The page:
Random Pick: Environment
Europe to protect Atlantic high seas from human activities
September 25, 2010 | Europe to protect Atlantic high seas from human activities: European countries have agreed to create six marine protected areas (MPAs) in the northeast Atlantic to step up the protection of the region's environment. They have defined six zones or MPAs over... Continue reading Europe to protect Atlantic high seas from human activities
Random Pick: Media
Now, what's it between The Indian Express and the Tatas?
December 9, 2010 | Now, what's it between The Indian Express and the Tatas?: The Indian Express, the daily we grew up to revere as the reporter's newspaper, doesn't seem to be so any more. The more you see its reportage on the Tatas, the more it seems to belong to... Continue reading Now, what's it between The Indian Express and the Tatas?
Random Pick: Human Rights
The BlackBerry, the elite, and a question of civil liberties
August 15, 2010 | The BlackBerry, the elite, and a question of civil liberties: The Indian elite is known for many things good, bad and ugly, its ostrich syndrome being one. Any ill that does not plague it, simply does not exist. A liberalised socio-economic regime gives it all... Continue reading The BlackBerry, the elite, and a question of civil liberties
Random Pick: Northeast
Three ceasefire agreements extended in Northeast, but settlements elusive
January 3, 2011 | Three ceasefire agreements extended in Northeast, but settlements elusive: In less than a week, as many as three ceasefire agreements have been extended in the Northeast. Technically, these are not called ceasefires; they are dubbed Suspension of Operations (SoO)... Continue reading Three ceasefire agreements extended in Northeast, but settlements elusive
Random Pick: Politics
Development politics may have won in Bihar, but so have many with criminal cases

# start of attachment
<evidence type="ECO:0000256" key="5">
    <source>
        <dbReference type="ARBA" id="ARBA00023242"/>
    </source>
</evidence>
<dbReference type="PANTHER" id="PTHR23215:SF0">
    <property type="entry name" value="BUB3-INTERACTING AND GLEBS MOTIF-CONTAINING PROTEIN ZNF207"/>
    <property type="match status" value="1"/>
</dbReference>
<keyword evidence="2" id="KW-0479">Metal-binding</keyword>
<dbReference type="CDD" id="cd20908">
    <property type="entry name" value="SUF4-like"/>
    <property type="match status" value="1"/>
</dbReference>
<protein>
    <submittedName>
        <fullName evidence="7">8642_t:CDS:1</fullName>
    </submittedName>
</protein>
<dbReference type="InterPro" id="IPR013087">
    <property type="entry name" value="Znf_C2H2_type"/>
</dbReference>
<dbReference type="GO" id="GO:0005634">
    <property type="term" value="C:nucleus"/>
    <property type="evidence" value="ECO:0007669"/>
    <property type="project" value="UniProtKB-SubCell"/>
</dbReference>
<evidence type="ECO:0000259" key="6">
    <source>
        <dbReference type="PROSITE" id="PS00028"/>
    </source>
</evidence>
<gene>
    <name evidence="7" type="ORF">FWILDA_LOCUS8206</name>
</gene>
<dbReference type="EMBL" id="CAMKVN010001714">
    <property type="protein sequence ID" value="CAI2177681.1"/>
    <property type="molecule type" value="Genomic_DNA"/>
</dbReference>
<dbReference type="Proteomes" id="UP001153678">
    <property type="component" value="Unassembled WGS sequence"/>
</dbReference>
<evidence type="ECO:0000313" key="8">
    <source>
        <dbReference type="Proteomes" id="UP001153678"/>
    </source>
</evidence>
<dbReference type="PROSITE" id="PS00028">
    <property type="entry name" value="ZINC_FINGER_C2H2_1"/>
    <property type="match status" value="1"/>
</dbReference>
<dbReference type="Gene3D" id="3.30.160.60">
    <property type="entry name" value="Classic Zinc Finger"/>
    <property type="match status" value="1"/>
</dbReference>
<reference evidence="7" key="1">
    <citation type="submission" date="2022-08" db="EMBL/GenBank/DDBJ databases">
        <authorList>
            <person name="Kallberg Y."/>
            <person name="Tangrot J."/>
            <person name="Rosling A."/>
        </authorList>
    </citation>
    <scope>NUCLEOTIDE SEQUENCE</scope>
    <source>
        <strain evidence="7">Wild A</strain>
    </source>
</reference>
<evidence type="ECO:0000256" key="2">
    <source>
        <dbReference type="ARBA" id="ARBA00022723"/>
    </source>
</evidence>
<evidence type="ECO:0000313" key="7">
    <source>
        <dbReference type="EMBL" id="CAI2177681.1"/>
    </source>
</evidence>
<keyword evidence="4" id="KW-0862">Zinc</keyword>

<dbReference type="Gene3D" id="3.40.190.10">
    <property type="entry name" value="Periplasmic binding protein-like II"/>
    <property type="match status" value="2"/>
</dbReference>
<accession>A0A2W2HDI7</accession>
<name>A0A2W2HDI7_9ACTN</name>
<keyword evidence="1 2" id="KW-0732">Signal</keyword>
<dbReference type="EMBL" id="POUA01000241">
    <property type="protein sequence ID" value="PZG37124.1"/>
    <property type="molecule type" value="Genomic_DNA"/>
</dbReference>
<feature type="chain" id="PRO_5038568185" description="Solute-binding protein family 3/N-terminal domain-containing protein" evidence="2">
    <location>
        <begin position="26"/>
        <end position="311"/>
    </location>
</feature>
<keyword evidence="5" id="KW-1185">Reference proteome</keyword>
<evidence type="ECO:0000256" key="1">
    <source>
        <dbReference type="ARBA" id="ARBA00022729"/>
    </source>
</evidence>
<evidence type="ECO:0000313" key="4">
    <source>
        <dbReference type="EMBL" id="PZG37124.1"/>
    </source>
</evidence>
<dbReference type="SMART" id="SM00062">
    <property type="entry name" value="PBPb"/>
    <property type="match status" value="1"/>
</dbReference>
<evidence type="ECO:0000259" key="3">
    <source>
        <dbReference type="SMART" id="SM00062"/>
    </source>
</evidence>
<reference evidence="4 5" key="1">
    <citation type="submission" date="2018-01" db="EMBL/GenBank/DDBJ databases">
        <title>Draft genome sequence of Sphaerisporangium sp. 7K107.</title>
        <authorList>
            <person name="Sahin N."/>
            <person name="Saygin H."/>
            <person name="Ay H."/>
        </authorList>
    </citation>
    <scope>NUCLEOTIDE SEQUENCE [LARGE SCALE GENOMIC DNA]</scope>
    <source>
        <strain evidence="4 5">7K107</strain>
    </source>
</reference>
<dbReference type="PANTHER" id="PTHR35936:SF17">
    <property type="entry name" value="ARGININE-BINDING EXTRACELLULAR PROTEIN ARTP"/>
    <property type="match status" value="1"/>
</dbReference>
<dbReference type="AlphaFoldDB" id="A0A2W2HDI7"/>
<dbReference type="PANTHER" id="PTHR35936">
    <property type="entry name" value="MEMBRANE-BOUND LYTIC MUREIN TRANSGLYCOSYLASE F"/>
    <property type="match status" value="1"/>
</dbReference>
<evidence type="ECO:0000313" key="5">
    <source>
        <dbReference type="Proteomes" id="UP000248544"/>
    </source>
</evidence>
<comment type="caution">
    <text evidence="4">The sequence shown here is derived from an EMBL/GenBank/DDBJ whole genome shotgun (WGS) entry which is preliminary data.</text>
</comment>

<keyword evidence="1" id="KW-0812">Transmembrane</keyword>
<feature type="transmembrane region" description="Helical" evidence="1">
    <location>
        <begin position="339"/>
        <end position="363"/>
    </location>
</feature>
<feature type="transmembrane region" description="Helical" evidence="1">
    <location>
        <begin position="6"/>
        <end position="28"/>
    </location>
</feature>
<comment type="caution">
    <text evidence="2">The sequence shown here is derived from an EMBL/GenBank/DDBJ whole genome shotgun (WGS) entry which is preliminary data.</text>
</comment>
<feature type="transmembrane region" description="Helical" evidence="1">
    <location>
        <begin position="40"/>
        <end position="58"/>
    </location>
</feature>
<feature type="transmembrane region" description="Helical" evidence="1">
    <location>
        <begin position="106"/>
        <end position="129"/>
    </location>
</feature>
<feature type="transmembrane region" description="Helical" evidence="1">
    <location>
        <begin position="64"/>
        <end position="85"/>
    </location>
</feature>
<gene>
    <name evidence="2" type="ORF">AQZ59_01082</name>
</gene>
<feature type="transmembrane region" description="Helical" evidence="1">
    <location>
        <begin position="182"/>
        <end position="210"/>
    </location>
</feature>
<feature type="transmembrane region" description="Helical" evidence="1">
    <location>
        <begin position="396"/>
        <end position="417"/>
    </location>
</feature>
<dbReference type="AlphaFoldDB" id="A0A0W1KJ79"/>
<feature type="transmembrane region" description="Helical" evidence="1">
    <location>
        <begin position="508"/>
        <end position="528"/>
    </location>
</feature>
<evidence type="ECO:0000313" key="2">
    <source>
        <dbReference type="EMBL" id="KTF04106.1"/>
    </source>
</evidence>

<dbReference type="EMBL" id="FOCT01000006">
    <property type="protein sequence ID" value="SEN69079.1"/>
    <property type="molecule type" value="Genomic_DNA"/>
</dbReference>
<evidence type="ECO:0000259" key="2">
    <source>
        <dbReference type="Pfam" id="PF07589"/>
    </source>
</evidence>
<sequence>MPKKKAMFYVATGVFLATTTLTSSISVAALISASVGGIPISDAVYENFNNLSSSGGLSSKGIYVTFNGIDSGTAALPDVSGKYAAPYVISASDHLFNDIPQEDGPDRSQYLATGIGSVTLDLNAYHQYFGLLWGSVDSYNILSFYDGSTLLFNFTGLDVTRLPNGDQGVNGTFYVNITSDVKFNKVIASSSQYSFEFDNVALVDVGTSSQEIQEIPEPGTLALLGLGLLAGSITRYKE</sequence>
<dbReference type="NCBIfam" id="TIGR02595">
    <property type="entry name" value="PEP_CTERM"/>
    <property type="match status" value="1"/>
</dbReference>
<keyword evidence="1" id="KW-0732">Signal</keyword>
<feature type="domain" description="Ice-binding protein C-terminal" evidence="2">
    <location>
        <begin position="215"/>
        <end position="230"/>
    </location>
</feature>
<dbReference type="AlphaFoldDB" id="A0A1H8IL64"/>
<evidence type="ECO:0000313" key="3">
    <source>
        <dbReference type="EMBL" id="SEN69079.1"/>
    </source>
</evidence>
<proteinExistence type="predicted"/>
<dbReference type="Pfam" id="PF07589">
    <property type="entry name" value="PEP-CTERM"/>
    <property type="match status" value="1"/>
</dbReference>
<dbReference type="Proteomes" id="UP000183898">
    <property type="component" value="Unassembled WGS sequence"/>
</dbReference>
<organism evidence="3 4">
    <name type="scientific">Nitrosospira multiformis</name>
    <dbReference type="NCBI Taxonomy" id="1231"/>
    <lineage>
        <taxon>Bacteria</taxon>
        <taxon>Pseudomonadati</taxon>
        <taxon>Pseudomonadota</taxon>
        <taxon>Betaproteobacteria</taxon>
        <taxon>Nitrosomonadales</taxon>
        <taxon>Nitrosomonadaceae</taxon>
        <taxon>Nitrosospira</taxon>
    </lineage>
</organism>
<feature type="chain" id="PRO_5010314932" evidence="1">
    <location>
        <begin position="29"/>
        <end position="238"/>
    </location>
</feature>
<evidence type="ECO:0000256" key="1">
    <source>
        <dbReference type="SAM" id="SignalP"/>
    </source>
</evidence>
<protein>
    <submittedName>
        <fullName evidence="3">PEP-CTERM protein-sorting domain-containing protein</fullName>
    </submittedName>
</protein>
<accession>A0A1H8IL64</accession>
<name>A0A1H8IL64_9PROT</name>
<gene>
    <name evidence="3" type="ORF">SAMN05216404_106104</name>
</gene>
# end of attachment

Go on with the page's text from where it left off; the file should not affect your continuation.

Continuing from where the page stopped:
November 26, 2010 | Development politics may have won in Bihar, but so have many with criminal cases: Nitish Kumar's victory at the hustings in Bihar is being described as the that of development-oriented governance over caste-based politics. On the face of it, this rightly sums up results. The... Continue reading Development politics may have won in Bihar, but so have many with criminal cases
Random Pick: People
To save these people, you need to keep them out of our sight
March 10, 2010 | To save these people, you need to keep them out of our sight: The most recurring, quoted number in India today is 1,411 – the mean count of tigers ostensibly remaining in the wild in the country. Everyone knows and everyone seems pretty upset. The number, of... Continue reading To save these people, you need to keep them out of our sight
Random Pick: Cinema
Hisss: Reading this review is a better idea than enduring the film
November 8, 2010 | Hisss: Reading this review is a better idea than enduring the film: There are films that you wouldn't want to see a second time. There are ones that you would like to walk out of. And there are those that you should give a go-by after reading a review. Hisss... Continue reading Hisss: Reading this review is a better idea than enduring the film